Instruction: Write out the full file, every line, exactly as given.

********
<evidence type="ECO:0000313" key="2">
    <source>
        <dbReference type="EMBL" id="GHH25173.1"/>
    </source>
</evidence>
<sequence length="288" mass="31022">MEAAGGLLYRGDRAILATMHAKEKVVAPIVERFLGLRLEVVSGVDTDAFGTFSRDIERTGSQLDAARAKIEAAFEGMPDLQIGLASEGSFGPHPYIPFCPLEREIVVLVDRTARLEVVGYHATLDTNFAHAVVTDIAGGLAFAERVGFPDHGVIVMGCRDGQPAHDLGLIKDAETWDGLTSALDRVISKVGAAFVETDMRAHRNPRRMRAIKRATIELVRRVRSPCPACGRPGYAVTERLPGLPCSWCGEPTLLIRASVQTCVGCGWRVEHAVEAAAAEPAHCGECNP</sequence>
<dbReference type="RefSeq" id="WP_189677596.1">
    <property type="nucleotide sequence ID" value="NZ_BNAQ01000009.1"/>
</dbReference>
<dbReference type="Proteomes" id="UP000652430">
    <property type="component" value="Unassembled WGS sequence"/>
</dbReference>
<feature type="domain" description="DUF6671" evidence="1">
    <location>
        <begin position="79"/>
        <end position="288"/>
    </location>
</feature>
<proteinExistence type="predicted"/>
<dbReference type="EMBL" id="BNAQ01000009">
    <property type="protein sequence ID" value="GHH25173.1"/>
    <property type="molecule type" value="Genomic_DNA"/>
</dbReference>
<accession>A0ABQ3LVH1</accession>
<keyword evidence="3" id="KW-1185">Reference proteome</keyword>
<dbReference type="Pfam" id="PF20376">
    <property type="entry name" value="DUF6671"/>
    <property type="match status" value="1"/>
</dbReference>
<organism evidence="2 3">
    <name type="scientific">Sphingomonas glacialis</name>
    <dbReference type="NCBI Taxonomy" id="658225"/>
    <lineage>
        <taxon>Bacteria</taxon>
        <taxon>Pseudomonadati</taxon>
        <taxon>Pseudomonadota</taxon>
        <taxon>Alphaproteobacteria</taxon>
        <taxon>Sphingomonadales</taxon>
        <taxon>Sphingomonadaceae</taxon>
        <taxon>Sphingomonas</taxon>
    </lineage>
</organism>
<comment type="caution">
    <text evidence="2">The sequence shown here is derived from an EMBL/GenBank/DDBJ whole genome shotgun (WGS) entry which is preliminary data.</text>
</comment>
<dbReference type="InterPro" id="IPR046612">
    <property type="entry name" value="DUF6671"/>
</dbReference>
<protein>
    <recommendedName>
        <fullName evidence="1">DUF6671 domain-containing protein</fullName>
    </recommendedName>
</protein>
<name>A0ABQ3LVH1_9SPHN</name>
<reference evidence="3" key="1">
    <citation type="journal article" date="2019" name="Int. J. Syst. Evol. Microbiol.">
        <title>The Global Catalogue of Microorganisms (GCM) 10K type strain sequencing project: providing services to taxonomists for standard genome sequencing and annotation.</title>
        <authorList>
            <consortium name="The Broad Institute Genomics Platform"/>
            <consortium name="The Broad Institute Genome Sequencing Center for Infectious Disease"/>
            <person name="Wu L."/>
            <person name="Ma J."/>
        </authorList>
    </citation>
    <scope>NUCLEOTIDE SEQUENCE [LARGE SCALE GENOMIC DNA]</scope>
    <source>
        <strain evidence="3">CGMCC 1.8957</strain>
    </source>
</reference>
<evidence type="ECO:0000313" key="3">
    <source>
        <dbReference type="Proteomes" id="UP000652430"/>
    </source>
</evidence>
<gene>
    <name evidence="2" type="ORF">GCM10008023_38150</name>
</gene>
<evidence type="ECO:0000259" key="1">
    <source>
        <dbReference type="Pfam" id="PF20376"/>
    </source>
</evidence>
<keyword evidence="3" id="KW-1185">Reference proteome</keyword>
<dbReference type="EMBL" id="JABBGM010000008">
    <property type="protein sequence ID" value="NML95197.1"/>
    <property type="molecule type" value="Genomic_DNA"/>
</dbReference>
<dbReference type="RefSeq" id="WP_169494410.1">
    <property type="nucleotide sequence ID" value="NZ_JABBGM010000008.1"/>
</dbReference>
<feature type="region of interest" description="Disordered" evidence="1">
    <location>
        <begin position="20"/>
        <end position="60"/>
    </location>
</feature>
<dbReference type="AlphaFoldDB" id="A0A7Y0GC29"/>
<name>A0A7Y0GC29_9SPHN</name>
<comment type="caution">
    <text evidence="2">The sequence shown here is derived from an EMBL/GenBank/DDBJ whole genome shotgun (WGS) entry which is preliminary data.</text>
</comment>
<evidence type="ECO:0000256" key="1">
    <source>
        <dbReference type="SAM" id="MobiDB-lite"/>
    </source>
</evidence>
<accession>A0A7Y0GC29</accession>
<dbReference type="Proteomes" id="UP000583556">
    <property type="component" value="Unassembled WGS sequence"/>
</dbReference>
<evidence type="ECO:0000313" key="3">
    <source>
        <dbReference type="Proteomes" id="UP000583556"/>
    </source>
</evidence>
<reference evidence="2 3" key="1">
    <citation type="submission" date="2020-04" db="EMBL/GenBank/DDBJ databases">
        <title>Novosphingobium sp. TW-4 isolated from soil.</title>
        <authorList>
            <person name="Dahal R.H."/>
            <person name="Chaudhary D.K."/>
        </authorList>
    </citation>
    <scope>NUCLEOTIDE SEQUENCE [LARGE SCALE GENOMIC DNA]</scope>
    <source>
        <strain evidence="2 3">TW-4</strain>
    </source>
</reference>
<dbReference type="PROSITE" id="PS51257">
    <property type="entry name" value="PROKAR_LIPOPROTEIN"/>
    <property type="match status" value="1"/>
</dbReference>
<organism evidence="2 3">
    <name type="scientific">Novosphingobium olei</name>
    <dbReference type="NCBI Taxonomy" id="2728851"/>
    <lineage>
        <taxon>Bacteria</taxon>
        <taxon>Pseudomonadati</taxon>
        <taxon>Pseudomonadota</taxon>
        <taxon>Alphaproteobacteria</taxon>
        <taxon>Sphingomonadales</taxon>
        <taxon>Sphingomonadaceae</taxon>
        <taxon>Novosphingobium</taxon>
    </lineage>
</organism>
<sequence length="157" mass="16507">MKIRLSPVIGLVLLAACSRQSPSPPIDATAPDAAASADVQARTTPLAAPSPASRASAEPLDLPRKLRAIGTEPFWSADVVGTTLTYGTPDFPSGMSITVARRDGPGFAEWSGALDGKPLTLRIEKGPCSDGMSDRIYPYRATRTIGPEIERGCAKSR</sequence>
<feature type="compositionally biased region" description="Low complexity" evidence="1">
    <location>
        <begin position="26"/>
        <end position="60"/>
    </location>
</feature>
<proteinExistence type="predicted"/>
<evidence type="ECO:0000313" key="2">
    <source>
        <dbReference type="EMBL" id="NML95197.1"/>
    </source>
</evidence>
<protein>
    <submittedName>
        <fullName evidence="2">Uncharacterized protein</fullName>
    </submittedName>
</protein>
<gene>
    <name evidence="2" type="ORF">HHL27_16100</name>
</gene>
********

<evidence type="ECO:0000313" key="2">
    <source>
        <dbReference type="EMBL" id="GHH25173.1"/>
    </source>
</evidence>
<sequence length="288" mass="31022">MEAAGGLLYRGDRAILATMHAKEKVVAPIVERFLGLRLEVVSGVDTDAFGTFSRDIERTGSQLDAARAKIEAAFEGMPDLQIGLASEGSFGPHPYIPFCPLEREIVVLVDRTARLEVVGYHATLDTNFAHAVVTDIAGGLAFAERVGFPDHGVIVMGCRDGQPAHDLGLIKDAETWDGLTSALDRVISKVGAAFVETDMRAHRNPRRMRAIKRATIELVRRVRSPCPACGRPGYAVTERLPGLPCSWCGEPTLLIRASVQTCVGCGWRVEHAVEAAAAEPAHCGECNP</sequence>
<dbReference type="RefSeq" id="WP_189677596.1">
    <property type="nucleotide sequence ID" value="NZ_BNAQ01000009.1"/>
</dbReference>
<dbReference type="Proteomes" id="UP000652430">
    <property type="component" value="Unassembled WGS sequence"/>
</dbReference>
<feature type="domain" description="DUF6671" evidence="1">
    <location>
        <begin position="79"/>
        <end position="288"/>
    </location>
</feature>
<proteinExistence type="predicted"/>
<dbReference type="EMBL" id="BNAQ01000009">
    <property type="protein sequence ID" value="GHH25173.1"/>
    <property type="molecule type" value="Genomic_DNA"/>
</dbReference>
<accession>A0ABQ3LVH1</accession>
<keyword evidence="3" id="KW-1185">Reference proteome</keyword>
<dbReference type="Pfam" id="PF20376">
    <property type="entry name" value="DUF6671"/>
    <property type="match status" value="1"/>
</dbReference>
<organism evidence="2 3">
    <name type="scientific">Sphingomonas glacialis</name>
    <dbReference type="NCBI Taxonomy" id="658225"/>
    <lineage>
        <taxon>Bacteria</taxon>
        <taxon>Pseudomonadati</taxon>
        <taxon>Pseudomonadota</taxon>
        <taxon>Alphaproteobacteria</taxon>
        <taxon>Sphingomonadales</taxon>
        <taxon>Sphingomonadaceae</taxon>
        <taxon>Sphingomonas</taxon>
    </lineage>
</organism>
<comment type="caution">
    <text evidence="2">The sequence shown here is derived from an EMBL/GenBank/DDBJ whole genome shotgun (WGS) entry which is preliminary data.</text>
</comment>
<dbReference type="InterPro" id="IPR046612">
    <property type="entry name" value="DUF6671"/>
</dbReference>
<protein>
    <recommendedName>
        <fullName evidence="1">DUF6671 domain-containing protein</fullName>
    </recommendedName>
</protein>
<name>A0ABQ3LVH1_9SPHN</name>
<reference evidence="3" key="1">
    <citation type="journal article" date="2019" name="Int. J. Syst. Evol. Microbiol.">
        <title>The Global Catalogue of Microorganisms (GCM) 10K type strain sequencing project: providing services to taxonomists for standard genome sequencing and annotation.</title>
        <authorList>
            <consortium name="The Broad Institute Genomics Platform"/>
            <consortium name="The Broad Institute Genome Sequencing Center for Infectious Disease"/>
            <person name="Wu L."/>
            <person name="Ma J."/>
        </authorList>
    </citation>
    <scope>NUCLEOTIDE SEQUENCE [LARGE SCALE GENOMIC DNA]</scope>
    <source>
        <strain evidence="3">CGMCC 1.8957</strain>
    </source>
</reference>
<evidence type="ECO:0000313" key="3">
    <source>
        <dbReference type="Proteomes" id="UP000652430"/>
    </source>
</evidence>
<gene>
    <name evidence="2" type="ORF">GCM10008023_38150</name>
</gene>
<evidence type="ECO:0000259" key="1">
    <source>
        <dbReference type="Pfam" id="PF20376"/>
    </source>
</evidence>
<keyword evidence="3" id="KW-1185">Reference proteome</keyword>
<dbReference type="EMBL" id="JABBGM010000008">
    <property type="protein sequence ID" value="NML95197.1"/>
    <property type="molecule type" value="Genomic_DNA"/>
</dbReference>
<dbReference type="RefSeq" id="WP_169494410.1">
    <property type="nucleotide sequence ID" value="NZ_JABBGM010000008.1"/>
</dbReference>
<feature type="region of interest" description="Disordered" evidence="1">
    <location>
        <begin position="20"/>
        <end position="60"/>
    </location>
</feature>
<dbReference type="AlphaFoldDB" id="A0A7Y0GC29"/>
<name>A0A7Y0GC29_9SPHN</name>
<comment type="caution">
    <text evidence="2">The sequence shown here is derived from an EMBL/GenBank/DDBJ whole genome shotgun (WGS) entry which is preliminary data.</text>
</comment>
<evidence type="ECO:0000256" key="1">
    <source>
        <dbReference type="SAM" id="MobiDB-lite"/>
    </source>
</evidence>
<accession>A0A7Y0GC29</accession>
<dbReference type="Proteomes" id="UP000583556">
    <property type="component" value="Unassembled WGS sequence"/>
</dbReference>
<evidence type="ECO:0000313" key="3">
    <source>
        <dbReference type="Proteomes" id="UP000583556"/>
    </source>
</evidence>
<reference evidence="2 3" key="1">
    <citation type="submission" date="2020-04" db="EMBL/GenBank/DDBJ databases">
        <title>Novosphingobium sp. TW-4 isolated from soil.</title>
        <authorList>
            <person name="Dahal R.H."/>
            <person name="Chaudhary D.K."/>
        </authorList>
    </citation>
    <scope>NUCLEOTIDE SEQUENCE [LARGE SCALE GENOMIC DNA]</scope>
    <source>
        <strain evidence="2 3">TW-4</strain>
    </source>
</reference>
<dbReference type="PROSITE" id="PS51257">
    <property type="entry name" value="PROKAR_LIPOPROTEIN"/>
    <property type="match status" value="1"/>
</dbReference>
<organism evidence="2 3">
    <name type="scientific">Novosphingobium olei</name>
    <dbReference type="NCBI Taxonomy" id="2728851"/>
    <lineage>
        <taxon>Bacteria</taxon>
        <taxon>Pseudomonadati</taxon>
        <taxon>Pseudomonadota</taxon>
        <taxon>Alphaproteobacteria</taxon>
        <taxon>Sphingomonadales</taxon>
        <taxon>Sphingomonadaceae</taxon>
        <taxon>Novosphingobium</taxon>
    </lineage>
</organism>
<sequence length="157" mass="16507">MKIRLSPVIGLVLLAACSRQSPSPPIDATAPDAAASADVQARTTPLAAPSPASRASAEPLDLPRKLRAIGTEPFWSADVVGTTLTYGTPDFPSGMSITVARRDGPGFAEWSGALDGKPLTLRIEKGPCSDGMSDRIYPYRATRTIGPEIERGCAKSR</sequence>
<feature type="compositionally biased region" description="Low complexity" evidence="1">
    <location>
        <begin position="26"/>
        <end position="60"/>
    </location>
</feature>
<proteinExistence type="predicted"/>
<evidence type="ECO:0000313" key="2">
    <source>
        <dbReference type="EMBL" id="NML95197.1"/>
    </source>
</evidence>
<protein>
    <submittedName>
        <fullName evidence="2">Uncharacterized protein</fullName>
    </submittedName>
</protein>
<gene>
    <name evidence="2" type="ORF">HHL27_16100</name>
</gene>